The Seven Wonders of JavaOne 2016

  • Created on 04 Oct 2016
Java One

Every year, Java experts from around the world gather at JavaOne. Alfa discusses what the latest conference can bring to our product and development process.

Every year, Java experts from around the world gather at JavaOne to discuss the latest trends, best practices and innovations in the Java family of technologies.

Alfa attends each time and is a keen consumer of everything we think will enhance our product and development process. One of our key takeaways from last year was Apache Camel, which we have since adapted successfully into our integration layer, to make integration easier and more accessible for developers.

A few of this year’s highlights are below.

1. The Java Hub

The Java Hub was a great way to find the highlights from this large exhibition and explore the latest technologies and tools in the Java world. Various workshops allowed hands-on experience with an enjoyable, informal atmosphere. Three tools or apps in particular caught our attention:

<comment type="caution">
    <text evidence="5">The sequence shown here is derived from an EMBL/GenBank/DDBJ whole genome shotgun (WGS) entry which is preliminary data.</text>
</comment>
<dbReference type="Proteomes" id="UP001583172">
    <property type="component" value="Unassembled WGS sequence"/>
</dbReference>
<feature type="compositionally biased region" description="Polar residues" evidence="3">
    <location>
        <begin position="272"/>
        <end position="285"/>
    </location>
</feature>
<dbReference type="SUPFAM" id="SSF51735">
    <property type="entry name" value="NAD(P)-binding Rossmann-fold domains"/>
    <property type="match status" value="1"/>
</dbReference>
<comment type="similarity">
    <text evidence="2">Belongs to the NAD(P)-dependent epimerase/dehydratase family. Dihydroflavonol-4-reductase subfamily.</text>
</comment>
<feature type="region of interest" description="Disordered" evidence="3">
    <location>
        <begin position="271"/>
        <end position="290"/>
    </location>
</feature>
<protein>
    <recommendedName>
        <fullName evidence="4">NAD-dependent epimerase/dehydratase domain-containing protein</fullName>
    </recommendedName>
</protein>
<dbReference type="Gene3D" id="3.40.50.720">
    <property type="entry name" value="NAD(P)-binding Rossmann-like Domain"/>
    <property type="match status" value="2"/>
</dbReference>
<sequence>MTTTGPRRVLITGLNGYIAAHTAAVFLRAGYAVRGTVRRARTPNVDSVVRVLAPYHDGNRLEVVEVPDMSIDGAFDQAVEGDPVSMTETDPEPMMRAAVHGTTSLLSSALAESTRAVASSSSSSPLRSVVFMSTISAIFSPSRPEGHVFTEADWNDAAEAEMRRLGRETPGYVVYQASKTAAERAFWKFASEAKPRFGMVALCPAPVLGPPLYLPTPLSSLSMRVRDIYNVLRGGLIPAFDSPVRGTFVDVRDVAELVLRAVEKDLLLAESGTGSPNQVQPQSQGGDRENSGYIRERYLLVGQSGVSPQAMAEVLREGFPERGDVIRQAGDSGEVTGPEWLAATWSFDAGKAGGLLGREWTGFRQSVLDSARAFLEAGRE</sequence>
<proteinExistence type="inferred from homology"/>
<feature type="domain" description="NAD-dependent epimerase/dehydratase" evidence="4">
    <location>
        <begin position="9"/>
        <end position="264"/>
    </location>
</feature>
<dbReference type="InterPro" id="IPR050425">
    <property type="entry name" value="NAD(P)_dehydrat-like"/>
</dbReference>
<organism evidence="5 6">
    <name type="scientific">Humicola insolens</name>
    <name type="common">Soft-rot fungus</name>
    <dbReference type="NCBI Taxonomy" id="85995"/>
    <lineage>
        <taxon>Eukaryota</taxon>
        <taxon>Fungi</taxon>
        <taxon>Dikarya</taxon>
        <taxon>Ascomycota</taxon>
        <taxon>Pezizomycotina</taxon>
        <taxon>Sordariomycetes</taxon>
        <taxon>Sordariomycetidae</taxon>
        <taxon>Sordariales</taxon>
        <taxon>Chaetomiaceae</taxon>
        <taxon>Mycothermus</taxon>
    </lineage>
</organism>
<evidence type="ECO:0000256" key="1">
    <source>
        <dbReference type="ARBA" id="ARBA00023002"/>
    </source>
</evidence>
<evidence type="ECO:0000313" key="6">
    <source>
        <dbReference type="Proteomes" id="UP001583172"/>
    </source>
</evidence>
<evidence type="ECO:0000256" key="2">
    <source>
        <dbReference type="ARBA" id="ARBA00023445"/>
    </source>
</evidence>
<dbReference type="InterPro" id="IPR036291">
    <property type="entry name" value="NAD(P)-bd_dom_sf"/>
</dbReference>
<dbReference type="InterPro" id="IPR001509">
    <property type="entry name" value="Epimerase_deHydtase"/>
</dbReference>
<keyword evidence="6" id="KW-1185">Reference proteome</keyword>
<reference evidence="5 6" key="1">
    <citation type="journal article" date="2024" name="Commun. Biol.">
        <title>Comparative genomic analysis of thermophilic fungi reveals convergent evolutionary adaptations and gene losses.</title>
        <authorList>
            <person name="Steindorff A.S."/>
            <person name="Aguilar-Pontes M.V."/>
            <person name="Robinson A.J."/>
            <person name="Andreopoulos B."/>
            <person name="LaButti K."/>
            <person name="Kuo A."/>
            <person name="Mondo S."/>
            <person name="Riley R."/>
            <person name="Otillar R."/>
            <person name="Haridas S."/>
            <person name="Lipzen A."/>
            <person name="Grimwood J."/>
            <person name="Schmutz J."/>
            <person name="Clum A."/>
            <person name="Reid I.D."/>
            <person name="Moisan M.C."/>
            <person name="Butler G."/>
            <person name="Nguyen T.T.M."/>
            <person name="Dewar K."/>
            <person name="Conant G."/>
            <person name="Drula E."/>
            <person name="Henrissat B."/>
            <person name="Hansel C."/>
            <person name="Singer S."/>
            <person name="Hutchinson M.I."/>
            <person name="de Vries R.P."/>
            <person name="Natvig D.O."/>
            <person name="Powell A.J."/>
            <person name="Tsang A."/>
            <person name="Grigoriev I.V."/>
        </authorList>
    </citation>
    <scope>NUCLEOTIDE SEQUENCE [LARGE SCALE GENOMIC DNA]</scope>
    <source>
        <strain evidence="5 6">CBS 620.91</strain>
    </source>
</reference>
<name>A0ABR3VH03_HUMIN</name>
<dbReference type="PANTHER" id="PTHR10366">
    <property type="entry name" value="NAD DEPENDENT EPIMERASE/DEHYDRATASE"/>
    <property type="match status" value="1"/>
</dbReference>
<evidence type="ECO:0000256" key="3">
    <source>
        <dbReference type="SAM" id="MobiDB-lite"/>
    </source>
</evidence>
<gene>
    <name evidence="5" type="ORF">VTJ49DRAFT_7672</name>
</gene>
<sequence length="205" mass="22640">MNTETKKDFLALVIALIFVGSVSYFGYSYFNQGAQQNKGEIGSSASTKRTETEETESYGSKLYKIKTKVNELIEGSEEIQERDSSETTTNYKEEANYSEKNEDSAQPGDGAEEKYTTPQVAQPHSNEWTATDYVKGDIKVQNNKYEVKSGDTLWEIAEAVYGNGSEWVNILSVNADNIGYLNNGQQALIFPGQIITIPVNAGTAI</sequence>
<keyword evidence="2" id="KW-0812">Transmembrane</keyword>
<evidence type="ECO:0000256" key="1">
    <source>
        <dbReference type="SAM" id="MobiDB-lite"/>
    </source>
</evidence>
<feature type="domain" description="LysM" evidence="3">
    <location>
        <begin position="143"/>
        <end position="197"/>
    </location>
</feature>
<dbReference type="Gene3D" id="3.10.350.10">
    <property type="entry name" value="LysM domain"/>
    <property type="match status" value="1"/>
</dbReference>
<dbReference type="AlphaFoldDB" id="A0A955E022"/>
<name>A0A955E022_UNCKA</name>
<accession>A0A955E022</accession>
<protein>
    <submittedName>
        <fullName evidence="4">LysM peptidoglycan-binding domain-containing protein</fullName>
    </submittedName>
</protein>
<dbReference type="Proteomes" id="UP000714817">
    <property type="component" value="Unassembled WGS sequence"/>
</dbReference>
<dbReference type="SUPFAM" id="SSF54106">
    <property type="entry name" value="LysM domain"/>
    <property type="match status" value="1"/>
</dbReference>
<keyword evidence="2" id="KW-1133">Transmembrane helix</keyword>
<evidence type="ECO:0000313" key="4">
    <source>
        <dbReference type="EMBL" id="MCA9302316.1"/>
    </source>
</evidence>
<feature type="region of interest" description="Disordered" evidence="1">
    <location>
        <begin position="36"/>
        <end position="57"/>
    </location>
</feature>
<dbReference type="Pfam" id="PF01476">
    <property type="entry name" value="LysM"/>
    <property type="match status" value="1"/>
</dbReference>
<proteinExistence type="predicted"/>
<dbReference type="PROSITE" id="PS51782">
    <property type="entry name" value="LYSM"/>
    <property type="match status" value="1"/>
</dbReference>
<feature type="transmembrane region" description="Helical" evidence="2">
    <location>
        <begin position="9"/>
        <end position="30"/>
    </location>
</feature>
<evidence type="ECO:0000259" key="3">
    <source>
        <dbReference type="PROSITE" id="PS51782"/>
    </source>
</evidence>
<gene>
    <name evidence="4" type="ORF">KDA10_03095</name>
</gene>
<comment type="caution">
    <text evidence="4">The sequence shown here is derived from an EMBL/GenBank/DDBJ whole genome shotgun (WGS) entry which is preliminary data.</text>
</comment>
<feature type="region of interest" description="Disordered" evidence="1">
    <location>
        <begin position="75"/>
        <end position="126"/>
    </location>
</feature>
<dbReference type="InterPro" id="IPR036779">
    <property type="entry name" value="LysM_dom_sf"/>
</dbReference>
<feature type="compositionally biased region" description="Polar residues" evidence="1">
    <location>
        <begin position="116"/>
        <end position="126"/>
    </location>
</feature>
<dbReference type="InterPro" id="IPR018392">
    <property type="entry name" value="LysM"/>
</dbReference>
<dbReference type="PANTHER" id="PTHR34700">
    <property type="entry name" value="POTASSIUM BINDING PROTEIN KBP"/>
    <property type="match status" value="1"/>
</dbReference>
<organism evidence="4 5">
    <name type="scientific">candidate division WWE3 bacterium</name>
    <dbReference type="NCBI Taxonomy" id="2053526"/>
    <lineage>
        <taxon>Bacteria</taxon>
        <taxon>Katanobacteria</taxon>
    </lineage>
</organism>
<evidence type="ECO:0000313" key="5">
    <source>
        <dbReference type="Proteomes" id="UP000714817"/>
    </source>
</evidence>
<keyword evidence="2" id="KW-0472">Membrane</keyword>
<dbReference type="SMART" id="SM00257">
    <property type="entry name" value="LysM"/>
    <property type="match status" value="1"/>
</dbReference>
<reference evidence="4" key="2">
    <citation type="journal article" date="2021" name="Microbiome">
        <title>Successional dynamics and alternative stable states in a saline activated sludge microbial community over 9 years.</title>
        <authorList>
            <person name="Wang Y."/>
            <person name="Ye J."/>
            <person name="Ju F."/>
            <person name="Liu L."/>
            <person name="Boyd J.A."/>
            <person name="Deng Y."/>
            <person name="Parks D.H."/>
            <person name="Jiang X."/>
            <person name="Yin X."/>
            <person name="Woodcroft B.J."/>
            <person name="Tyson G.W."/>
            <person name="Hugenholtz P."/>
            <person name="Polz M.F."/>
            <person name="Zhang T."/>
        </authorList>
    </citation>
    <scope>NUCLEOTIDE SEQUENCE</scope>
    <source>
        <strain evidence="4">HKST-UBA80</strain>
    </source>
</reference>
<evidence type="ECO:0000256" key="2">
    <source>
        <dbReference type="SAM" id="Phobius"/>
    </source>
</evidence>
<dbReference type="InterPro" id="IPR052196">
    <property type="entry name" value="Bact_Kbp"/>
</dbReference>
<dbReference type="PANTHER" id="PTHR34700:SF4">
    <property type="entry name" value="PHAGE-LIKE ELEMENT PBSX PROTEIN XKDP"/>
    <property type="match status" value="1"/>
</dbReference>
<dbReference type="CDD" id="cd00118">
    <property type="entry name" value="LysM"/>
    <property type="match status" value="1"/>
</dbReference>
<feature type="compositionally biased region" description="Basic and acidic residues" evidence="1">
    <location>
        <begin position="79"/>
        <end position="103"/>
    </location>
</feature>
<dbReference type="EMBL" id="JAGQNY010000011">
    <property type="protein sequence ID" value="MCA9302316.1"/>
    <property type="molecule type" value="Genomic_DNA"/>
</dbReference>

• IBM Bluemix, a bundle of services and tools which allow fast and easy software development using sophisticated services, including visual recognition, speech-to-text, translators and many others;
  • New Relic, a performance analysis tool which provides great detail and granularity with minimal developer effort; and
  • OverOps, a bug analysis tool which allows tracing exceptions and errors providing links to webpages containing stack traces, variables and other resources likely to save a lot of time and effort.